The UN's Proposed Airline Emissions Standards Are A Joke

The UN's Proposed Airline Emissions Standards Are a Joke

As humanity's first space colonists are getting ready to ship off to Mars in 2030, the citizens of Earth may have just implemented the first-ever carbon emissions standards for airlines. And they're weak as hell. On Monday, the United Nation's aviation agency took an unprecedented step of recommending binding limits on CO2 emissions that will slightly improve the fuel efficiency of future aircraft engines. The rules are the result of over six years of negotiations and, if they pass, they will apply to all new aircraft by the end of the 2020s. But they will barely trim carbon pollution from most commercial planes.

The rules would compel airlines to reduce their fuel consumption by 4 to 11 per cent, with proportionally greater reductions for larger planes. They will go into effect first for all new plane designs by 2020 and then for designs currently in production by 2023. By 2029, any aircraft model that isn't compliant with the new rules would be forced to retire.

This policy could encourage plane makers like Boeing to end production of some of their least efficient aircrafts, while spurring the development of more fuel efficient engines. Which is a very good first step.

But let's weigh it against what we need: a rapid decarbonisation of the global economy that brings us to net zero emissions by the mid to late 21st century. That's according to the overwhelming consensus of scientists as well as the leaders of 196 countries who met in Paris this December to strike a historic global climate accord.

The airline industry currently accounts for two per cent of global carbon emissions. While that may not sound like much, aviation is also the fastest-growing transportation sector. Analysts project that its greenhouse gas emissions will double by 2030 and triple by mid-century.

It's hard to see how rules that will improve fuel efficiency by 11 per cent tops are going to help us bring that footprint down down. In the best-case scenario, that incremental improvement translates to carbon emissions reductions of 33 per cent. Many experts say this probably won't happen, though.

"The standard as proposed is not going to make a dent in the emissions growth curve of airlines," environmental lawyer Verda Pardee told the New York Times. "It's just unfair for an industry as large as the airline industry not to be called to account on their contribution to climate change."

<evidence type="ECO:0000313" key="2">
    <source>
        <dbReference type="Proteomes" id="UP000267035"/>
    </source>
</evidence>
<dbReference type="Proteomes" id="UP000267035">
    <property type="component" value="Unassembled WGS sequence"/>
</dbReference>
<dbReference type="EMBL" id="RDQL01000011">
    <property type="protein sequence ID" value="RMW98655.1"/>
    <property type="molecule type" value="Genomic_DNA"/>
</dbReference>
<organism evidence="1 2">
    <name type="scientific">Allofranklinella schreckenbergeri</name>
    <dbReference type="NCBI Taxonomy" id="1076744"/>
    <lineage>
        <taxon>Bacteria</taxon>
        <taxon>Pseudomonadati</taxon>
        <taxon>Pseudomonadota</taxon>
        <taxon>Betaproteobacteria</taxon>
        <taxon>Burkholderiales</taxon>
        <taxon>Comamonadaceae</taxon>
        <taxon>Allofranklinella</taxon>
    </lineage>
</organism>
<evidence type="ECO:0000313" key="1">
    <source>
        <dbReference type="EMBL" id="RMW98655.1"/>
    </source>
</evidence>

The auto industry, for its part, is facing much tougher efficiency standards in the United States -- a doubling of its fuel economy to 23km/L by 2025. What's more, a recent report by the International Council on Clean Transportation finds that the fuel efficiency gap between the most and least efficient airlines is 51 per cent. That means there are across-the-board standards that could be implemented today, with existing technology, to dramatically drive down the carbon footprint of the most polluting airlines.

A few other futuristic ideas that could help reduce the airline industry's carbon footprint are also being tested, things like biofuels and electric engines. These technologies may be years out from commercial application, but you know what could encourage investment? An oil tax. Hell, it's a lot better than putting R&D dollars into figuring out how to turn carbon-guzzling planes into human cattle cars.

Flying has become a contest to see who can build the most glorious airborne RVs without any measurable reform. It's 2016. We're building reusable rockets and self-driving cars. We can do better than this.

Image via Jeff Kubina / Flickr



    Why is this important? Airlines are already have incentives to reduce fuel use because it's by far their biggest cost.

    Reducing carbon output = burning less fuel = carrying less weight. You can make engines more efficient but that is hard and there is an obvious limit to it. Carbon reductions in cars have just been done by gaming the testing procedures, which is why there are so many turbo cars these days.

    As Favro said, Aircraft Manufacturers have always had far greater incentives to lower their fuel costs than just about any other industry for a multitude of reasons which has meant they've always been at the forefront of efficient operation. There is only so much they can really do, and considering their incredibly tiny total contribution it doesn't make much of a difference ANYWAY.

    Maddie Stone, might I suggest that you do some ACTUAL research next time instead of delivering an article like this. Get some actual information from people who design these engines and they'll likely tell you that this is about the best they can honestly do.